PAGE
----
When one separates the artist from the man, one cannot deny that the career Woody Allen has established for himself is astounding and very versatile in content. While his films always capture neurotic and compulsive human nature in his writing, it is within his actors that artistry must shine. It is up to the actors within Allen’s films to adequately sell the content of his scripts to the film viewers, otherwise the films could be perceived as manic and overbearing to view. Spanning 36 years, Allen has managed to get 18 performances nominated for an Oscar, with 7 of them winning the coveted award. This feature seeks to rank these performances from memorable to most memorable, a sort of go-to list for those who aren’t well versed with Woody Allen’s work.
18. Woody Allen in Annie Hall (1977)
This is the performance that started it all, which built the foundation and scope of all the future characters of Allen’s films. The rationale of placing this performance at the bottom of this list is due to this performance being Allen’s default acting style in any of the films he starred in.
This performance was nominated for Best Actor (1977)
17. Mariel Hemingway in Manhattan (1979)
Her performance is perhaps one of the most innocent performances in any of Allen’s films, who plays his 17-year-old girlfriend in the film. Her optimism and belief in true love is endearing and heartbreaking when he refuses to take her seriously.
This performance was nominated for Best Supporting Actress (1979)
16. Chazz Palminteri in Bullets Over Broadway (1994)
His performance as a hit-man who discreetly enjoys writing Broadway plays is both hilarious and satirizes the macho gangster image.
This performance was nominated for Best Supporting Actor (1994)
15. Samantha Morton in Sweet and Lowdown (1999)
Her acting is astounding considering she plays a mute and relied only on her facial expressions and body language.
This performance was nominated for Best Supporting Actress (1999)
14. Mira Sorvino in Mighty Aphrodite (1995)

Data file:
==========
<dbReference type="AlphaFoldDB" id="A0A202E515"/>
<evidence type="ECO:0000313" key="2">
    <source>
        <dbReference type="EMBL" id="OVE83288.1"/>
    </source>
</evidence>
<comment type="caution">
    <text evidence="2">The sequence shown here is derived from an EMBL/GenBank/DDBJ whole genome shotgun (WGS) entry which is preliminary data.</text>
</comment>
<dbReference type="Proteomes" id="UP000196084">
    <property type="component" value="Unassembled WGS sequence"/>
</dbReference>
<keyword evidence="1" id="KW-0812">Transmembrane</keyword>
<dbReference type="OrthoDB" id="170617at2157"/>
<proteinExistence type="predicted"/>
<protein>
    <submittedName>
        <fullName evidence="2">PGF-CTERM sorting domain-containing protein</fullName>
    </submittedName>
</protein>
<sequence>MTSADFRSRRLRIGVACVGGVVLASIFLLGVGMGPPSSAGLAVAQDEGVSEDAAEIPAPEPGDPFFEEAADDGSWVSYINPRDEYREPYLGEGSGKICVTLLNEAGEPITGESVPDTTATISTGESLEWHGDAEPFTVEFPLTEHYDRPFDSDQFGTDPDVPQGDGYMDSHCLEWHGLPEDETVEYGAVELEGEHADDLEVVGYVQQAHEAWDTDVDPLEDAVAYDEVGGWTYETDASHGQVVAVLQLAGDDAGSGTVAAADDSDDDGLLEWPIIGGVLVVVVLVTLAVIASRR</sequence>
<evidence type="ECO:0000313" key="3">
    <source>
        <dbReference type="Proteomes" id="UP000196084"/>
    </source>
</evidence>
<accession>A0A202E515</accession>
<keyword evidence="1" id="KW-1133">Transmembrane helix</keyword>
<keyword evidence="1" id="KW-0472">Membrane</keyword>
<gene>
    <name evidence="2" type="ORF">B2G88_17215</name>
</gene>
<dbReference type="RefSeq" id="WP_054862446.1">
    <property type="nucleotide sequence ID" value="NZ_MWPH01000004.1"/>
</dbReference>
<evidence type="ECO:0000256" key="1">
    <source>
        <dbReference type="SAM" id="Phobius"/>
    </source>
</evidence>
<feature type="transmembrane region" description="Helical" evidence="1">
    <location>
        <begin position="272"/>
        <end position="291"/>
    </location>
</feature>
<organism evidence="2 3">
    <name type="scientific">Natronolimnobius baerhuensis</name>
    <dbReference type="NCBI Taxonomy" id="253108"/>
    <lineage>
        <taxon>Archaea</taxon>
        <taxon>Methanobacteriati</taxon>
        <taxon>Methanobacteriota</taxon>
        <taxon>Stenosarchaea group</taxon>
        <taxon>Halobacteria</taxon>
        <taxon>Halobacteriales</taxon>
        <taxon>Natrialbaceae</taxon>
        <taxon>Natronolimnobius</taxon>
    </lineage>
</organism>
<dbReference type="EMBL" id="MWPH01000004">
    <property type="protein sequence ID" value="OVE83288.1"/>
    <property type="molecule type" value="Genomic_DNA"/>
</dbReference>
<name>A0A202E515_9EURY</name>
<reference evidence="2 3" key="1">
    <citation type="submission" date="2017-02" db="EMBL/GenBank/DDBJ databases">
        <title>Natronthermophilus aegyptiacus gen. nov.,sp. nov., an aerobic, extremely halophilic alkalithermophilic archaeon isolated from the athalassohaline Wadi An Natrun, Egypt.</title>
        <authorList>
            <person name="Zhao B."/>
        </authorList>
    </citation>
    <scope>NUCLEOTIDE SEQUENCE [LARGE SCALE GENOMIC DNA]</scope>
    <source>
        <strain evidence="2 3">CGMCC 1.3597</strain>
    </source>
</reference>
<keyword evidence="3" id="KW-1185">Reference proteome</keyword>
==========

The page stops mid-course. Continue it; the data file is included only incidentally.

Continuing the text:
Sorvino is acting perfection as the cliched bimbo prostitute. However, she offers an edge of flair to this role by emphasizing that despite her not being the most educated person, she still desires to find her own form of happiness.
This performance won the Best Supporting Actress Oscar (1995)
13. Maureen Stapleton in Interiors (1978)
Her role as the new girlfriend to E.G. Marshall’s character, much to the chagrin of his family, is expert acting from Stapleton considering she had to initially convey being shy and somewhat awkward upon her character’s introduction in the film, and immediately portray her character as extroverted and lively once the character is established.
This performance was nominated for Best Supporting Actress (1978)
12. Jennifer Tilly in Bullets over Broadway (1994)
Before she destroyed her career with the Chucky films, Tilly proved she was capable of acting with her role in this film. Playing the aspiring actress who has no talent, Tilly is hilarious in this role with her exaggerated voice and stagnant demeanor. Her scenes with Chazz Palminteri are especially comedic, to which their personalities perfectly clash with each other to evoke some of the most hilarious scenes of the film.
This performance was nominated for Best Supporting Actress (1994)
11. Sean Penn in Sweet and Lowdown (1999)
His performance is the perfect combination of strength and weakness as Penn gives his character moments of artistic brilliance, but also conveys him being susceptible to his vices at the same time.
This performance was nominated for Best Actor (1999)
10. Diane Wiest in Hannah and Her Sisters (1986)